* POLAR: Seized on Oct 30: Liberian-owned Panama-flagged 72,825-tonne tanker seized 580 miles east of Socotra. Crew of 24 — one Romanian, three Greeks, four Montenegrins, 16 Filipinos.
* YUAN XIANG: Seized on November 12. Chinese-owned cargo ship captured off Oman. Crew of 29 Chinese.
* ALBEDO: Seized on November 26. Malaysian-owned cargo vessel was taken 900 miles off Somalia as it headed for Mombasa from UAE. Crew of 23 from Pakistan, Bangladesh, Sri Lanka and Iran.
* PANAMA: Seized on December 10: Liberian-flagged container ship en route from Tanzania to Beira. Crew of 23 from Myanmar.
* ORNA: Seized on December 20: The Panama-flagged bulk cargo vessel, 27,915 dwt, owned by the United Arab Emirates, was seized 400 miles northeast of the Seychelles.
* SHIUH FU NO 1: Seized December 25: Somali pirates appeared to have seized the Taiwanese-owned fishing vessel near the northeast tip of Madagascar in the Indian Ocean. The vessel had a crew of 26 Taiwanese, Chinese and Vietnamese nationals.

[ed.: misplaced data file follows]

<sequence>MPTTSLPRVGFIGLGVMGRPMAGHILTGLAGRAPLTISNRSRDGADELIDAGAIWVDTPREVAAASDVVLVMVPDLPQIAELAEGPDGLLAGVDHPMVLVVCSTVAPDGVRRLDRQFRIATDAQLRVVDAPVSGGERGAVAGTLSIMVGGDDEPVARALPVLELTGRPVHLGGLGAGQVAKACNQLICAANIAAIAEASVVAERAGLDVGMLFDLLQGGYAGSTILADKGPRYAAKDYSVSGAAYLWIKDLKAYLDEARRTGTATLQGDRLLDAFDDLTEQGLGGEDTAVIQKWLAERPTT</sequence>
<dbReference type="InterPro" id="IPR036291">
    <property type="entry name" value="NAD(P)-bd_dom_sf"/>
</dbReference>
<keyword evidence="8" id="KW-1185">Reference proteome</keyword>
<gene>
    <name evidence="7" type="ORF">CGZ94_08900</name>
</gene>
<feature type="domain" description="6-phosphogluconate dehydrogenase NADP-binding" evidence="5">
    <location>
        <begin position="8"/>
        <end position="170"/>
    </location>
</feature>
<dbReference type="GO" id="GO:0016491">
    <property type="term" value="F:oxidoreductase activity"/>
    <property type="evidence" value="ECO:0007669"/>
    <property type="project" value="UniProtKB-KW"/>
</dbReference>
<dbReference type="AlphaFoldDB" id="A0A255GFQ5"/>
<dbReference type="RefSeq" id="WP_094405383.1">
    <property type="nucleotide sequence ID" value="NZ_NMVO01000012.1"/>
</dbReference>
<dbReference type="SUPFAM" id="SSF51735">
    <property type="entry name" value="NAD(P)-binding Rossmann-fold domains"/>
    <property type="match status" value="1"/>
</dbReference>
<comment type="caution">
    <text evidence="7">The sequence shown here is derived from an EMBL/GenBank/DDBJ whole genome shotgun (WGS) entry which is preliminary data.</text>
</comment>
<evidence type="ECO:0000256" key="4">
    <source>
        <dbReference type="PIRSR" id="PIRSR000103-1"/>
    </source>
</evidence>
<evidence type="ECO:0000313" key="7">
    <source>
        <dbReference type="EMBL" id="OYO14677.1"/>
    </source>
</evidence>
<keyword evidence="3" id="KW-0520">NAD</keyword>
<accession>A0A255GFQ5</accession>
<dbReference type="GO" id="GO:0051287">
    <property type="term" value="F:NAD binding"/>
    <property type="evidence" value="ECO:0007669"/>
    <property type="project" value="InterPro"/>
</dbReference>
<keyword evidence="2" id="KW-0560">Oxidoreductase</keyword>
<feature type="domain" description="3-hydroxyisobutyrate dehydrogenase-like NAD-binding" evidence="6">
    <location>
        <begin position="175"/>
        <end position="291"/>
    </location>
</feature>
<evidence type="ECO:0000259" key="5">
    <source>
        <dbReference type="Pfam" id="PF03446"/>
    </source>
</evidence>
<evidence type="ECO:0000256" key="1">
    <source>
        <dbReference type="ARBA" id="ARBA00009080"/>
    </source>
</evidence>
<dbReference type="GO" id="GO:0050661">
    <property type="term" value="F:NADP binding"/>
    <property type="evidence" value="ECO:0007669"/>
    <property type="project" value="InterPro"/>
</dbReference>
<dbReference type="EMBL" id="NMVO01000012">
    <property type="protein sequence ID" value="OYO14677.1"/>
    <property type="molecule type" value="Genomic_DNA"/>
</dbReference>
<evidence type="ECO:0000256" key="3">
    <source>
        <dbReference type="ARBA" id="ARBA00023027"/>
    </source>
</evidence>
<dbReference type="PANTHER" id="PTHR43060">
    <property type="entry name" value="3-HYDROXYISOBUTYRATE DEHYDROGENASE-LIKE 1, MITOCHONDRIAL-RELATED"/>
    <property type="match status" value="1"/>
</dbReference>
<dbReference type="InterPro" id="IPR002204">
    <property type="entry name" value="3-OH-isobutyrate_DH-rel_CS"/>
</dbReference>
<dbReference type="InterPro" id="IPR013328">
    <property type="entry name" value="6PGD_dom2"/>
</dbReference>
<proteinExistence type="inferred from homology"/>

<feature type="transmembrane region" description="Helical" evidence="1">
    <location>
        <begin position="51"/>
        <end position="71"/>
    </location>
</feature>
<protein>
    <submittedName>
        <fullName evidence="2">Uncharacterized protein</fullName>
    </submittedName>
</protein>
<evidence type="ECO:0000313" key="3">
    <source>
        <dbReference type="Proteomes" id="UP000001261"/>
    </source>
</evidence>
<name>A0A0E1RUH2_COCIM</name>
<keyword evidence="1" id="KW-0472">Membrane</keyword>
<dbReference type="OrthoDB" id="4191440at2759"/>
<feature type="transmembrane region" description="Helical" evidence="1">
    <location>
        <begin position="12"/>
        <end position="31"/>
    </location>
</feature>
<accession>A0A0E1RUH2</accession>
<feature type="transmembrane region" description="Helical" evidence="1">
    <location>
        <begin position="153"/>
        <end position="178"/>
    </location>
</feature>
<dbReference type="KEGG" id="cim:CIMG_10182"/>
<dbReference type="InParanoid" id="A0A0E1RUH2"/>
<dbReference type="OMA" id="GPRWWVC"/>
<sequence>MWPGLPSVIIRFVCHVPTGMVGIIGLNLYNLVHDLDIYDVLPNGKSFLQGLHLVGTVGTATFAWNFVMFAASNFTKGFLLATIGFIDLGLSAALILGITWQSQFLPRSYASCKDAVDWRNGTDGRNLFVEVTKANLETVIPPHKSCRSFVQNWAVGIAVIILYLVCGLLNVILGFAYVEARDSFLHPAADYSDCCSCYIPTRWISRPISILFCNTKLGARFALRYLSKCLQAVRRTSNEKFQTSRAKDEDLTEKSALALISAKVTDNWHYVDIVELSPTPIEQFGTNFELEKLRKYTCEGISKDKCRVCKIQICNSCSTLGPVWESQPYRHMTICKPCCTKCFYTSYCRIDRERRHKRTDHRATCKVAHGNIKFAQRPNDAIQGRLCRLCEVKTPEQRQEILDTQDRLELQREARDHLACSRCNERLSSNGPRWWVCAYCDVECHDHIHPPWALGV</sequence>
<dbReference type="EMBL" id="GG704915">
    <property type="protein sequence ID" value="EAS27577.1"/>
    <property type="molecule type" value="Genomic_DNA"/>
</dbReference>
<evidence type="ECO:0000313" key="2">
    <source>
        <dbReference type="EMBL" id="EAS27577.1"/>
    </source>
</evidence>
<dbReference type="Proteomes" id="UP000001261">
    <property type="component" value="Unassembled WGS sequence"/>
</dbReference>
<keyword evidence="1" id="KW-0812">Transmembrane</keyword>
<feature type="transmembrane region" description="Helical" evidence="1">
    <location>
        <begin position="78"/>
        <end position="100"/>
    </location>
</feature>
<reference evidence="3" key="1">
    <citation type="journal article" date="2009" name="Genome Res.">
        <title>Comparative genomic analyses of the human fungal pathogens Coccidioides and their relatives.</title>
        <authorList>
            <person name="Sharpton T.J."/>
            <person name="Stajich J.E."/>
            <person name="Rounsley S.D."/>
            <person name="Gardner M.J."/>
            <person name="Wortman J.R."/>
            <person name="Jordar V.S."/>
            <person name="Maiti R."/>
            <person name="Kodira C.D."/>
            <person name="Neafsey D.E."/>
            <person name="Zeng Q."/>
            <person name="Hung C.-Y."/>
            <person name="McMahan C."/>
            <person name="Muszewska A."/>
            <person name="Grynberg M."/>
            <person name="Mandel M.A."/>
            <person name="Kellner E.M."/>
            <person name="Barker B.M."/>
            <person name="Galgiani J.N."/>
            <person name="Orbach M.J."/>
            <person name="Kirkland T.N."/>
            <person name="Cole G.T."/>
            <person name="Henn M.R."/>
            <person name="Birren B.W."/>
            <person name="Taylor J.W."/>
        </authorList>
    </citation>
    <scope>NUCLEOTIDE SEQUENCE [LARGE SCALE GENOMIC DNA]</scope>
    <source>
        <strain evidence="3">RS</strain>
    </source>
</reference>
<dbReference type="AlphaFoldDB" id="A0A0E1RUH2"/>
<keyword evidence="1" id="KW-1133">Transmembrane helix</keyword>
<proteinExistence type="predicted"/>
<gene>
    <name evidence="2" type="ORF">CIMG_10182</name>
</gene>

* VEGA 5: Seized before December 31: Somali pirates hijacked the 140 dwt Mozambican-flagged fishing vessel about 200 miles southwest of the Comoros. There were two Spaniards, three Indonesians and 19 Mozambicans on board.
* BLIDA: Seized on January 1, 2011: The 20,586-tonne Algerian-flagged bulk carrier was seized about 150 miles southeast of Salalah, Oman. The ship, with 27 crew from Algeria, Ukraine and the Philippines, was heading to Dar es Salaam, Tanzania, from Salalah with a cargo of clinker.
* HOANG SON SUN: Seized on January 19: The 22,835-tonne bulk carrier, which is Mongolian flagged and Vietnamese-owned and had a crew of 24 Vietnamese nationals, was seized about 520 nautical miles southeast of the port of Muscat.